be real, when you hear the term indie musicians, you generally don’t think about independent hip hop artists. but the independent hip hop scene is still shining and two of it’s brightest stars, amo1 and l.i.f.e. long, recently facilitated a workshop with the hip hop politics students at pace university. check this short film to taste their workshop live. here, the underground mc’s comment on cross-genre influence and the role of the underground in keeping hip hop outside of a bubble.

as workshop facilitators, musicians amo1 and l.i.f.e. long delivered a high energy performance of their new cut, “life lessons”; fielded hard hitting questions on sexism in lyrics; led a writing session framed as a mock studio session wherein the students all wrote 8 bars or a verse; and created a final cypher space in which we all got down with a flow. both amo1 and l.i.f.e. long have sky high credentials on the hip hop landscape, as their bio’s clearly state (link above). but one of the beauty’s of being independent is their ability to control how they connect with their audience.

to give you a sense of the diversity of sounds within independent hip hop, let’s take a deeper look at these mc’s. l.i.f.e. long’s deceptively chill flow is trump tight with spiritual lessons, such as the haunting urge for patience in the title track of his ep, “the waiting game.” amo’s sound is one of bell like clarity, his sharp storytelling rivals slick rick’s in cuts like, “it’s brooklyn,” and his profanity belies a reservoir of urban warrior sanity. both independent mc’s feature lushly mixed tracks, piping in public enemy style walls of sound, ripe with archival samples from television and cinema screens and full throated support from fellow mc’s.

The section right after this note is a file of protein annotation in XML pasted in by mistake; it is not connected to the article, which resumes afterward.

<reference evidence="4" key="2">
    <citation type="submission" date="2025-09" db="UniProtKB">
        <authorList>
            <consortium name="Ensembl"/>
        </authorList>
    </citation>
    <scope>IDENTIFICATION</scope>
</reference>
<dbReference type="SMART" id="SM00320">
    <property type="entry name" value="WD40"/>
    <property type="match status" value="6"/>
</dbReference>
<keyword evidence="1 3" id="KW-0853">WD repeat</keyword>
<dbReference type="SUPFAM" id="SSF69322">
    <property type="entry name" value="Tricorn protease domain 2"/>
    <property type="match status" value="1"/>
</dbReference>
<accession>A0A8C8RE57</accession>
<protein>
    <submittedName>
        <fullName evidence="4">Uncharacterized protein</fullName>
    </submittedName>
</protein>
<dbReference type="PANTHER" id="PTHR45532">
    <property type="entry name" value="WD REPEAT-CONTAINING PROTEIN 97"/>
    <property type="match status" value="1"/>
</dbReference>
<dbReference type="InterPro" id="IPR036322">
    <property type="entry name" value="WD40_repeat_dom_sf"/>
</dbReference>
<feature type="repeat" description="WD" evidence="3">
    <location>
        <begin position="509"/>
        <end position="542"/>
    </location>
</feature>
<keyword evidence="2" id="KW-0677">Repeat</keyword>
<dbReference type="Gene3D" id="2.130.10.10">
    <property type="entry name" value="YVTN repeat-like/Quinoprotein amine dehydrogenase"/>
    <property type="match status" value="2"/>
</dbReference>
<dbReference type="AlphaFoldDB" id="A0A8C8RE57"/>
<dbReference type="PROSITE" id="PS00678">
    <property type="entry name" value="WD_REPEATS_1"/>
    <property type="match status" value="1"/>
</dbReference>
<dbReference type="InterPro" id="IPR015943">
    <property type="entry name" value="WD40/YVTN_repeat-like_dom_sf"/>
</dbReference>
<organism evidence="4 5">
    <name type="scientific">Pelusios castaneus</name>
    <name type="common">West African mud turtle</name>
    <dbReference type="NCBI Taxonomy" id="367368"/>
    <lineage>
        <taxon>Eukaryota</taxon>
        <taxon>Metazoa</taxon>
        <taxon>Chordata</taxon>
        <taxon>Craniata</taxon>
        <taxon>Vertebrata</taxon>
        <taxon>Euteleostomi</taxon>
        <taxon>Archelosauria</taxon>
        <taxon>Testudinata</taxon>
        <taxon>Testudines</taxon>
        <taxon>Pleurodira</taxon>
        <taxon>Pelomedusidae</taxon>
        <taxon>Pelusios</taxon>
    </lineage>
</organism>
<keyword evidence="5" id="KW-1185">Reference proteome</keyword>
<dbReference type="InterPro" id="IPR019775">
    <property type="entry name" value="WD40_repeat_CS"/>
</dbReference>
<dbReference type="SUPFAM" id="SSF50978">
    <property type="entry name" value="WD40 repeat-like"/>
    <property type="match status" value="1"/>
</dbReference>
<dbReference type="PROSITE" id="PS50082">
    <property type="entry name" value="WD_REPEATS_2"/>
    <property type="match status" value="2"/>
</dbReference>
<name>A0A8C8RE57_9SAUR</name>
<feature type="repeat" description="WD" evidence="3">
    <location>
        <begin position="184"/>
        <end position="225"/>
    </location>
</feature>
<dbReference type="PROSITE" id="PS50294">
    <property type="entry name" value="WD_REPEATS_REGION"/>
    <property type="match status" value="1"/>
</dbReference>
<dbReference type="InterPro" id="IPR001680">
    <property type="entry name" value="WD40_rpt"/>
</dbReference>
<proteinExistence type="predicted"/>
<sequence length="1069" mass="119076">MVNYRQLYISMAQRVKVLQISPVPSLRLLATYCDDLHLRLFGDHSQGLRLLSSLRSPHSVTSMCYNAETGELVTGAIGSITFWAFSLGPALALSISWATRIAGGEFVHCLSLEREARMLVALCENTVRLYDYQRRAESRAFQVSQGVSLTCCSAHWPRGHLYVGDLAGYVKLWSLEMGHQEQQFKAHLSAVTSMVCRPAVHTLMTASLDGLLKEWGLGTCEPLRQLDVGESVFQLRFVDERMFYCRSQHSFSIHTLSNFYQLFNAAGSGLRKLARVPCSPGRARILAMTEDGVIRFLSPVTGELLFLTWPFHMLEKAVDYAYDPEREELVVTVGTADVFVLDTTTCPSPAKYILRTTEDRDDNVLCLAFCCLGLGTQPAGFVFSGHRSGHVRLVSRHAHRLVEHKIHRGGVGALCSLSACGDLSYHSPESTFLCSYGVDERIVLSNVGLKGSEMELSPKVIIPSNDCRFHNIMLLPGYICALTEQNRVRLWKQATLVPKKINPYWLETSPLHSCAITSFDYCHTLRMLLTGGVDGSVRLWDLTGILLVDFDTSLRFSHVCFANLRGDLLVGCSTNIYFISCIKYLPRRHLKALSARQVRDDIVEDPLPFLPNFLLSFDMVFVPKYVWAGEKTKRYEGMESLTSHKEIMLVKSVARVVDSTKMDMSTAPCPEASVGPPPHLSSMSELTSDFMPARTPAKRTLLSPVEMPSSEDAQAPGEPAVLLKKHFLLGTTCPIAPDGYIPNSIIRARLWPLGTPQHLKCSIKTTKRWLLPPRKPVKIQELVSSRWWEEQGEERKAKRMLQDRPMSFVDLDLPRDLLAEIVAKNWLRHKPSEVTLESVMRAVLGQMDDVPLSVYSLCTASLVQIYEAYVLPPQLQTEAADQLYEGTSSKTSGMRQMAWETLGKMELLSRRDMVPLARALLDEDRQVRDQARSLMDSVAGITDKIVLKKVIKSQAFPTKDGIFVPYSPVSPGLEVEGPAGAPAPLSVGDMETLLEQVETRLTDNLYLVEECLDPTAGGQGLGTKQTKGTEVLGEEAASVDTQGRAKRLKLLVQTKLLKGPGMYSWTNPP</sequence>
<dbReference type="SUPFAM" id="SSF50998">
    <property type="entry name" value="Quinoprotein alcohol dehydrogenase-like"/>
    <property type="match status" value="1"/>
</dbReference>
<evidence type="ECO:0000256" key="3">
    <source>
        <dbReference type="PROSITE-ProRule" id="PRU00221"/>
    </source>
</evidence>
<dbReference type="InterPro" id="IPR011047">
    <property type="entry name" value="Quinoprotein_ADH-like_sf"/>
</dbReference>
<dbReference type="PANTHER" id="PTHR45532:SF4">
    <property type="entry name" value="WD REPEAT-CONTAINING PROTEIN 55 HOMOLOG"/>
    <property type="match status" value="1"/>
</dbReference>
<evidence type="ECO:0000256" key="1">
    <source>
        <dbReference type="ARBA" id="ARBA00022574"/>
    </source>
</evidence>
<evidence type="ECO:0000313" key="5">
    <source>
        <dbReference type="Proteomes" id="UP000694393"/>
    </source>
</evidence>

the workshop with these independent musicians lifted wings and flew. their nimble facilitation reminded me of how important it is that we all take part in supporting the underground in finding and maintaining new audiences. and how, even in small ways, we as teachers can keep hip hop alive in academia through lifting the genre up off the two dimensional page into three dimensional performance.

hip hop was born independent, shaking off south bronx policies of benign neglect, rebirthing as stars from dirt falling through the cracks and still shining, no institutional or corporate affiliation yet still writing, pockets stuffed with ink like silver lining. fast forward and hip hop is now a billion dollar industry, toeing a dicey line in the global market, a line between erasing borders and creating, even policing, them. but the underground lives, a striking feat, particularly for the war torn independent hip hop landscape of new york city. nyc is ground zero for the capitalization of hip hop, that is, glittering skyscrapers of profit for a few and gaping craters of broken contracts and undelivered promises for most. but these are rappers whose parents danced to james brown on whole and on the break, these are musicians whose younger years were steeped in sepia tones of afrika bambaataa rocking at the roller rink, and biggie rapping on the corner. these are rappers whose freestyling crews of the early 90’s ripped new lyrical galaxies into the english language.

it could be argued that the independent hip hop scene is more creative, more alive in smaller american cities, and still more vibrant outside of the u.s.a. i would support that contention, but i also support independent hip hop artists right here in nyc. where it all began, and where it still is.

stay tuned,
roopstar